Burrows would eventually be fined $2,500 by the NHL for his comments. Auger would retire two years later and is currently working in the Swiss League’s player safety department.

Biting Bergeron

The 2011 Stanley Cup Final was an emotional series. The bad blood generated pretty quickly and Burrows soon found himself in the middle of an incident that would be talked about plenty.

During a scrum in Game 1, Burrows found himself tied up with Patrice Bergeron of the Boston Bruins. As Bergeron was trying to issue a standard face wash, Burrows saw the forward’s glove in his face, so he decided to take a chomp of a finger.

Burrows escaped punishment. 

“After reviewing the incident, including speaking with the on-ice officials, I can find no conclusive evidence that Alex Burrows intentionally bit the finger of Patrice Bergeron,” NHL’s senior vice-president of hockey operations Mike Murphy wrote in a release explaining the decision.

In Game 3, with the Bruins holding a 4-0 third period lead, Milan Lucic didn’t forget about what Burrows had done and decided to tempt him to take a bite during a post-whistle scrum. Let’s not forget Burrows’ tussle with Bruins goaltender Tim Thomas.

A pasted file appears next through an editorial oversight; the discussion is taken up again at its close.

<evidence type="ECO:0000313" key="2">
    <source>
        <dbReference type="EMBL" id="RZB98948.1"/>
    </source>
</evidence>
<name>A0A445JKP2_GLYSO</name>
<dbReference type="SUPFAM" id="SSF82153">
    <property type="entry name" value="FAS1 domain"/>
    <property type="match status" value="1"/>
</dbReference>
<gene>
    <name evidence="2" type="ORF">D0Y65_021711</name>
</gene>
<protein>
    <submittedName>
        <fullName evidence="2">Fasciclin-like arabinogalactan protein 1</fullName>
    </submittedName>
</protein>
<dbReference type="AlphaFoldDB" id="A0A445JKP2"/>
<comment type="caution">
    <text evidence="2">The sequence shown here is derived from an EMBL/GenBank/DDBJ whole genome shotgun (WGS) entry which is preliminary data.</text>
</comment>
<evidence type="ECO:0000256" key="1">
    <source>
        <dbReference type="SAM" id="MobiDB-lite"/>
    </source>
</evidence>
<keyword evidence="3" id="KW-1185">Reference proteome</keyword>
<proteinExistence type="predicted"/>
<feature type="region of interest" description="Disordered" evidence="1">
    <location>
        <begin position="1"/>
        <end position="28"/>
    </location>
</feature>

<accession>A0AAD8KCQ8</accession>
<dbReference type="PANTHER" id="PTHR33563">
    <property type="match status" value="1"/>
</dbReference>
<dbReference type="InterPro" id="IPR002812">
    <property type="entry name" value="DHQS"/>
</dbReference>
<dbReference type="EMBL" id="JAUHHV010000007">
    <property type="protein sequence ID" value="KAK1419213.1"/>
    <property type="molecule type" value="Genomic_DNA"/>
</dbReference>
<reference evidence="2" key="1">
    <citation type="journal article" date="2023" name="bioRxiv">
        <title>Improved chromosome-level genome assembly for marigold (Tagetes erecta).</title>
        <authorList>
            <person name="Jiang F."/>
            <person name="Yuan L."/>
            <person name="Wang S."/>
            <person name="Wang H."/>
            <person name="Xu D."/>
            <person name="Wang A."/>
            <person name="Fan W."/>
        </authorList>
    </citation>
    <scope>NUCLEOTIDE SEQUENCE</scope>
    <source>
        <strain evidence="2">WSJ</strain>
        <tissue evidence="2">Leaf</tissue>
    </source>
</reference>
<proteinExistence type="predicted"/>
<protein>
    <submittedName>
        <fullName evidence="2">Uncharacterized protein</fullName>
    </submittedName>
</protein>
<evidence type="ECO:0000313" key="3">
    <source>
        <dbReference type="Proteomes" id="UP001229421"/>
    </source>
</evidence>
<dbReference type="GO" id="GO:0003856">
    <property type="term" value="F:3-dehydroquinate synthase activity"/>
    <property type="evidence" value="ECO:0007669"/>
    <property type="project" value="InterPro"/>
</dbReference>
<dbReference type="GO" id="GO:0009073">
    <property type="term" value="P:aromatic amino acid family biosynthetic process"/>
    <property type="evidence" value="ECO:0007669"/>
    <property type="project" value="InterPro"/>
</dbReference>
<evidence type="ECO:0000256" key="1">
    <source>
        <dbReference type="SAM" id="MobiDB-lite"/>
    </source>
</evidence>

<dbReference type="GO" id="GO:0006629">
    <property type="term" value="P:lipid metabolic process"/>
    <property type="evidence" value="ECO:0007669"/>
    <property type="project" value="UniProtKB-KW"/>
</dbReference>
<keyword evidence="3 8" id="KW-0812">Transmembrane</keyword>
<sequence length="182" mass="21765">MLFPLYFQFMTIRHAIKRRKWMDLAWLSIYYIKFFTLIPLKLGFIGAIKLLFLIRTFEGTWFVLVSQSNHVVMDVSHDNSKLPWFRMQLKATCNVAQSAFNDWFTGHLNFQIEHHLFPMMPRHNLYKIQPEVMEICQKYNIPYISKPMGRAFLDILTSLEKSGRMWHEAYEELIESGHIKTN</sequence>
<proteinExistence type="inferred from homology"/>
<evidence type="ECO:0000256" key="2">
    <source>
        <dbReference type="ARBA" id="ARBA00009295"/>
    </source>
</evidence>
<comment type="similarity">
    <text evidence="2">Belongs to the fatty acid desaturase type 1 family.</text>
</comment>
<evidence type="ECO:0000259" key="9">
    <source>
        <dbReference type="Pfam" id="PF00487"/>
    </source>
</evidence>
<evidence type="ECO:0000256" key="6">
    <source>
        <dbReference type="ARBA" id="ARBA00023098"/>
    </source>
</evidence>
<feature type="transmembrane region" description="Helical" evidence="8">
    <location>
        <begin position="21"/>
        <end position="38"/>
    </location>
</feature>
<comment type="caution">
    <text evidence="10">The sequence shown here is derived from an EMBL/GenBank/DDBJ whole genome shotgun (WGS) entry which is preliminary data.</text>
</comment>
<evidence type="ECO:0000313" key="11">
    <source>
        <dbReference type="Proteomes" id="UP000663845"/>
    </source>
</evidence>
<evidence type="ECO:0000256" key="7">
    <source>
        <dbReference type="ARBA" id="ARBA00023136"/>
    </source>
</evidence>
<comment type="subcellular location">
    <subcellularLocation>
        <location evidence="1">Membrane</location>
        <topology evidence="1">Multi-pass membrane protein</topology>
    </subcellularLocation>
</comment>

Yeah, it was an eventful series.

The O’Sullivan taunt

The former NHLer revealed on Twitter that Burrows recalled the physical and emotional abuse O’Sullivan received as a child from his father as an on-ice chirp nearly a decade earlier.

“I apologize if I offended him back then. I did say some stuff that may now, looking back … I could see how it would’ve offended him, like a lot of things I said back in the day,” Burrows said via TSN. “I read his story on The Player’s Tribune. It’s tough to see.”

Kneeing Hall

“He punched me in the back of the head like 10 times. He kind of lost his mind.”

That was New Jersey Devils forward Taylor Hall’s reaction to Burrows going off on him during a game this past February.

 

The NHL decided to step in and suspended Burrows for 10 games.

“He is what he is,” said Devils head coach John Hynes.

But it wasn’t all bad

The controversy will forever outshine the good moments from Burrows’ NHL career. But there were some memorable moments that didn’t involve any sort of dirty play or trash talk.